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Land matters to dominate campaigns in Lamu

By - Awadh Babo
Updated Thu, December 27th 2012 at 00:00 GMT +3

By Awadh Babo

The battle to control Lamu’s rich  resources has provided a volatile incendiary to the county’s political campaigns ahead of the forthcoming General Election.

Three aspirants are eyeing the governor’s position in Lamu County, an island with a cosmopolitan population that throws the political contest wide open.

Two of the contestants—Lamu West MP Fahim Twaha and Mr Issa Timamy, a long-serving head of the National Museums of Kenya—have had a long-standing rivalry.

Mr Swaleh Imu, an engineer who served as the Electricity Generation Manager at KenGen, is the other contender. 

None of the three aspirants have named a running mate yet.

The county, where construction of one of Vision 2030’s flagship projects, the Lamu port, is underway, has provided a fertile hunting ground for votes, even for presidential hopefuls.

Key presidential aspirants have made exploratory forays in Lamu, especially at Mpeketoni, underlining the strategic interest of this remote region to their campaigns.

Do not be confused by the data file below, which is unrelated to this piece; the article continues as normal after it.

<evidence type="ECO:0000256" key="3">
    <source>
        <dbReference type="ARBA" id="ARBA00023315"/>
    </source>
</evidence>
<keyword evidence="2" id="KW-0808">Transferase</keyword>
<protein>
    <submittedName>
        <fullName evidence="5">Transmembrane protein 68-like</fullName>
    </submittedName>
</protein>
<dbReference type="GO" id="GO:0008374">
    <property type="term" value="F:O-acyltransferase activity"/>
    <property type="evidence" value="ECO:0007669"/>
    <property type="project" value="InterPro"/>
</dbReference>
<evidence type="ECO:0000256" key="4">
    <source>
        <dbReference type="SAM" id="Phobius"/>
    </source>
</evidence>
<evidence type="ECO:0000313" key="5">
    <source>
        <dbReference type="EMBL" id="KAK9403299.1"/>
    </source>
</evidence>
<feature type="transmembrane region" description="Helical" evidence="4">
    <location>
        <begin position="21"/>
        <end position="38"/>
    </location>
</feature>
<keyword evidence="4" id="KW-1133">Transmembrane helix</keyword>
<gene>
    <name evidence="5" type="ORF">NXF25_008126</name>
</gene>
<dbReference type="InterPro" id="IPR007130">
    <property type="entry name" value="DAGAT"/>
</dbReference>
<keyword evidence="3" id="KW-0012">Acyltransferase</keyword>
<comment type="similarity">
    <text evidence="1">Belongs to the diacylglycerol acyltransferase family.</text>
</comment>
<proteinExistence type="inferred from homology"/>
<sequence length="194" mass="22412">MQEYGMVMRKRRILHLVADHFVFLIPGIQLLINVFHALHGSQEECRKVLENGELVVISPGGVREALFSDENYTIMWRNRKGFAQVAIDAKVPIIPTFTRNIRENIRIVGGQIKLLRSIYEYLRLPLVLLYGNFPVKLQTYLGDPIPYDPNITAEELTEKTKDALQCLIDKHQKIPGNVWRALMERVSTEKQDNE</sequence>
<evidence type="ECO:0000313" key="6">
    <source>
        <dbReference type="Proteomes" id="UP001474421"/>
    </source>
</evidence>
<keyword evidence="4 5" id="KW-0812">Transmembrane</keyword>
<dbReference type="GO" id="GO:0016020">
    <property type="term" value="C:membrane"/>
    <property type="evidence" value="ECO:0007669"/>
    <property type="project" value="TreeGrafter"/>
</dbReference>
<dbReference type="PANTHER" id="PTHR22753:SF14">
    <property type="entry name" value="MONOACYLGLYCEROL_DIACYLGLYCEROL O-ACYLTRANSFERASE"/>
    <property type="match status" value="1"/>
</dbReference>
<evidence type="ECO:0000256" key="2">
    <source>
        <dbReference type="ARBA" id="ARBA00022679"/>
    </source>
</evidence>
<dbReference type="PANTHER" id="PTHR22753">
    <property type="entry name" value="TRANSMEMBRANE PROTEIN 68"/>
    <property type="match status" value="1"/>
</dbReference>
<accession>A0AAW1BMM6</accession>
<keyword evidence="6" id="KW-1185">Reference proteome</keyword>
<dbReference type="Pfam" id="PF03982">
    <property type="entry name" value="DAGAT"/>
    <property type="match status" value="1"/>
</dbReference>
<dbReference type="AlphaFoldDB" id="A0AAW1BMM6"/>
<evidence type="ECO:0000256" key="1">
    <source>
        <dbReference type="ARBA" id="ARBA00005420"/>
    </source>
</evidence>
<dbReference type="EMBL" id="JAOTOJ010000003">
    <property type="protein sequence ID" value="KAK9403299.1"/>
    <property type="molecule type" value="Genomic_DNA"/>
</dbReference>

Heating up

Famous for the Lamu cultural festival and exciting donkey races, competition for the position of governor is heating up.  

Historically, the indigenous people are the Bajuni (farmers and fishermen), Boni (hunters and gatherers), Wa Amu (farmers and traders), Giriama (farmers), Wasanye (hunters and gatherers) and Orma/Wakore who are pastoralists.

However, the establishment of settlement schemes on the mainland  after independence transformed the county into a cosmopolitan region. And with an estimated population of 101,539, the cosmopolitan composition throws the political contest wide open since no single ethnic community is large enough to wield a majority vote.

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